In a story about the upcoming release of a major English language film production entitled Gernika (Basque for Guernica), the Cape Argus (a South African newspaper) recalls Evelyn Waugh’s assessment of a fellow journalist in the Abyssinian War, George Steer. It was Steer, a South African, who later broke the story of Nazi involvement in the destruction of Guernica during the Spanish Civil War. The film includes an a American journalist who, according to the film’s director, combines “character traits” of Steer as well as Ernest Hemingway and Robert Capa.
Waugh also has a bit of history with Steer whom he met during the Abyssinian War which Steer was reporting for The Times. This is recounted in the Argus article which claims that Waugh:
… dismissed Steer as “a zealous young colonial reporter” opposed to the Italians’ “civilising” African mission.
Rankin [Steer’s biographer] believes Waugh may have been jealous of Steer, whose education was grander than his own. Steer had graduated with a “double first” in classics, while Waugh had scraped through with a third class honours in history.
Waugh would later waspishly comment on Steer’s “affinity” for the Ethiopians, “like himself African born, who had memorised so many of the facts of European education without ever participating in European culture”.
The “zealous young colonial reporter” appears in Waugh in Abyssinia (p. 166) and is temporarily retained by Italian troops when attempting to scale the walls of the legation compound. Steer is also said to be the model for the fictional correspondent Pappenhacker who appears in Scoop. Steer was educated at Winchester and Christ Church, and it may be those credentials rather than his “double first” which rankled Waugh. Waugh reviewed Steer’s book about the Abyssinian War in The Tablet (from which Waugh’s last quoted comments are taken) and, while he disagreed with Steer’s support for the Ethiopians, he concedes that Steer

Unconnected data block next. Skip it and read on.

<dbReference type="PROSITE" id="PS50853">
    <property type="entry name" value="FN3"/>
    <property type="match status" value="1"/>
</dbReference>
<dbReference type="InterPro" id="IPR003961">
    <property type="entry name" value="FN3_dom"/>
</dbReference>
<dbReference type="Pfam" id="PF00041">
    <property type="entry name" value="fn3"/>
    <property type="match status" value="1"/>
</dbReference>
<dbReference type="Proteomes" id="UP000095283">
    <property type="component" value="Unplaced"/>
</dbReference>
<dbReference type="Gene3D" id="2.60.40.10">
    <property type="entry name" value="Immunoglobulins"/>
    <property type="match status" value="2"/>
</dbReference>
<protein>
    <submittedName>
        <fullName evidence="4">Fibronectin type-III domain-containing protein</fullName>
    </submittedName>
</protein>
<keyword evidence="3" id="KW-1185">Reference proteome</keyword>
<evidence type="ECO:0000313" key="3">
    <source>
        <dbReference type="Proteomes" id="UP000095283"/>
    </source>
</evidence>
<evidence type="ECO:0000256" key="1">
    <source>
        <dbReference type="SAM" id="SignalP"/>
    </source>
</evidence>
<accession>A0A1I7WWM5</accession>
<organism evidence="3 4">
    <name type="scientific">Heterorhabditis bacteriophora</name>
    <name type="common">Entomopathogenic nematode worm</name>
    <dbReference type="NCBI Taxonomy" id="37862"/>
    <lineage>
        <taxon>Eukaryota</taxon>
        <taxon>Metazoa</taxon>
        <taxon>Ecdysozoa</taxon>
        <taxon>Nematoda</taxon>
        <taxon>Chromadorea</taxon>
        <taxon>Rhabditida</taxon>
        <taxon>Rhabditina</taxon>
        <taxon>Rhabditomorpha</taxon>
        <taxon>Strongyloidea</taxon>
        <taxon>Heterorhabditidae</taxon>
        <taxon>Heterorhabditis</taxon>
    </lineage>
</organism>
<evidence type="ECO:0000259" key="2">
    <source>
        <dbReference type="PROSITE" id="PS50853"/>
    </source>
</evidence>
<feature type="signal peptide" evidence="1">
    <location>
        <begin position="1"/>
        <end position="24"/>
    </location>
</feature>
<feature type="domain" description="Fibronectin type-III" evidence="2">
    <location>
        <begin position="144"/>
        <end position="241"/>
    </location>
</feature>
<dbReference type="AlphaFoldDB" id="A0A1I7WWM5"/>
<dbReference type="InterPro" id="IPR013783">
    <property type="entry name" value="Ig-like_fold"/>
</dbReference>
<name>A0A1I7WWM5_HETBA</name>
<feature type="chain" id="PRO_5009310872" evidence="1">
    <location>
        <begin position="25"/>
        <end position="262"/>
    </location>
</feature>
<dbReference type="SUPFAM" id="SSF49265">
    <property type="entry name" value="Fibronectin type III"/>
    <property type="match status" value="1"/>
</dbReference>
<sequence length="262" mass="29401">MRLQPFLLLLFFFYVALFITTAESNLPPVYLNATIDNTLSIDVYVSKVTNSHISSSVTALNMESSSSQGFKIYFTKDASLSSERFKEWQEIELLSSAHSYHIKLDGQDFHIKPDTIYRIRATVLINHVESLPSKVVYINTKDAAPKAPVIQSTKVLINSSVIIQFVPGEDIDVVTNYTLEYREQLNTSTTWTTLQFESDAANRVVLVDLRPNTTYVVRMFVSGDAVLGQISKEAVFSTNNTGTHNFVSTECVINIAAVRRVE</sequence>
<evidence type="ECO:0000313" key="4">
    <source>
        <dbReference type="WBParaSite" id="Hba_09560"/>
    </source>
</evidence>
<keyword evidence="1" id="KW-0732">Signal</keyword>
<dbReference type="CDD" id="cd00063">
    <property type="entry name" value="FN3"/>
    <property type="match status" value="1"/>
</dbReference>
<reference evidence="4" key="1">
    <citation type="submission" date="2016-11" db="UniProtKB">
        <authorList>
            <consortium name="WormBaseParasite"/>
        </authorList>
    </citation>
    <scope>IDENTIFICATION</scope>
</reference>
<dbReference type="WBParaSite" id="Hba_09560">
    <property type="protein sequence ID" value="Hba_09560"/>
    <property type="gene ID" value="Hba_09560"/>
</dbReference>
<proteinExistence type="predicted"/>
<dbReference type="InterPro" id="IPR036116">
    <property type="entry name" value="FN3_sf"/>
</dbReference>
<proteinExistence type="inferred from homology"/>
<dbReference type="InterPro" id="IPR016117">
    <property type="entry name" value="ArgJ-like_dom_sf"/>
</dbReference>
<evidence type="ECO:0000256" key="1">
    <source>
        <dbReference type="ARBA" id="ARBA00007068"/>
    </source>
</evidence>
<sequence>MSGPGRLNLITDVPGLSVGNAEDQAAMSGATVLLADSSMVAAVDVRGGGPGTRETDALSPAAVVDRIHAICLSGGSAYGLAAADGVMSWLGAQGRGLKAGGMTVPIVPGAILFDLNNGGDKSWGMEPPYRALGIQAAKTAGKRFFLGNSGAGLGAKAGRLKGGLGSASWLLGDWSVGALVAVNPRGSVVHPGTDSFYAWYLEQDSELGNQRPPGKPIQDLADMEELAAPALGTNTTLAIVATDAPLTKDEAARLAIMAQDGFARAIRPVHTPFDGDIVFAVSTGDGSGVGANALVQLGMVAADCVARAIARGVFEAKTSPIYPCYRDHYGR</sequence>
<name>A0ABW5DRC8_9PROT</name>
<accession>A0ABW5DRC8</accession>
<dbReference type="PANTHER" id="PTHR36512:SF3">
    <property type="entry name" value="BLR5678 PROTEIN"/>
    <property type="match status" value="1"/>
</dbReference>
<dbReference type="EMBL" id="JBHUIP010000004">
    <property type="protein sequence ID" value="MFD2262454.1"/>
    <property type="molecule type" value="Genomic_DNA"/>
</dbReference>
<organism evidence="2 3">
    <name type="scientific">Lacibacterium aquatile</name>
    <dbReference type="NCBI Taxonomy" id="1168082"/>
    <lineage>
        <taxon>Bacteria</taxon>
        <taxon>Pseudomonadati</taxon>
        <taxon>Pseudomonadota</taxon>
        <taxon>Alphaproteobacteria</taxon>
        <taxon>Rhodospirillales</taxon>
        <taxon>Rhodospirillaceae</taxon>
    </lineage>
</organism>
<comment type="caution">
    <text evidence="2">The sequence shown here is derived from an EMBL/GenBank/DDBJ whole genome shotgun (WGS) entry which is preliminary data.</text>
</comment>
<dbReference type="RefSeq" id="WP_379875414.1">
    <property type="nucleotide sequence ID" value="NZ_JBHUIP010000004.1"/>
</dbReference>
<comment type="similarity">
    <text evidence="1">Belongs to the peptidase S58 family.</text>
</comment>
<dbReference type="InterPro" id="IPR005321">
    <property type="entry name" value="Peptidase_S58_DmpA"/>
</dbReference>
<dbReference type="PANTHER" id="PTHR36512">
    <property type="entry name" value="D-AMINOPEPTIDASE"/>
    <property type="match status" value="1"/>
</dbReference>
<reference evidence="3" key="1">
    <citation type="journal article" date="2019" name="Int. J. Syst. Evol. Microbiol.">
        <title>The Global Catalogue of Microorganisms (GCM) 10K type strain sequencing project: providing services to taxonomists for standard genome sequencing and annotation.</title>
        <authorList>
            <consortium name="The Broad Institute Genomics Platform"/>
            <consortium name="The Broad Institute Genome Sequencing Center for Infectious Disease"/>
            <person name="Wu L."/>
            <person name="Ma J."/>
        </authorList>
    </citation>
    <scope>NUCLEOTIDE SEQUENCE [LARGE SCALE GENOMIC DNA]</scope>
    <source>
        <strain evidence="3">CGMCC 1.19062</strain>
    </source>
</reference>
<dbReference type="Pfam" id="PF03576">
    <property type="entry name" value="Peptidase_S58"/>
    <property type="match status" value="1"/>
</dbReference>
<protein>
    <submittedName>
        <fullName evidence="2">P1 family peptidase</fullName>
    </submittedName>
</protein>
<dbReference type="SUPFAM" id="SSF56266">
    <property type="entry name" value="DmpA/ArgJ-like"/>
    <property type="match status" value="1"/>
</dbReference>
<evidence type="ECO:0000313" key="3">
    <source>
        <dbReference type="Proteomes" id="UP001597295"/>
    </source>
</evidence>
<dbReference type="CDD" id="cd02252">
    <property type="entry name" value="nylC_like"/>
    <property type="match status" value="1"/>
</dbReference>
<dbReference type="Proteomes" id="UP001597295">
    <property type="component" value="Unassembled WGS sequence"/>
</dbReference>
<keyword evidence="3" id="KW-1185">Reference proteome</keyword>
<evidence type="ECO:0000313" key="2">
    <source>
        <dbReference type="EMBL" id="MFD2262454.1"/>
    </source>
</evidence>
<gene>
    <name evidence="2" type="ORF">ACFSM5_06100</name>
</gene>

exhibited in a high degree the peculiar gifts required for [international] journalism–keen curiosity of mind, a retentive memory, enterprise, a devotion to duty even at the expense of personal dignity and competitive zeal that was notable even in the international cut-throat rough and tumble of his colleagues…[H]e did earn the affection and respect of many of us… “A ‘Times’ Correspondent“, The Tablet, 23 January 1937 (reprinted EAR, 188-89).
Waugh later wrote a largely favorable review of another book by Steer. This was about the British forces’ East Africa campaign during WWII, and Waugh describes it as “full of witty narrative and sharp portraits.” The Tablet, 26 September 1942 (reprinted EAR, 271-2).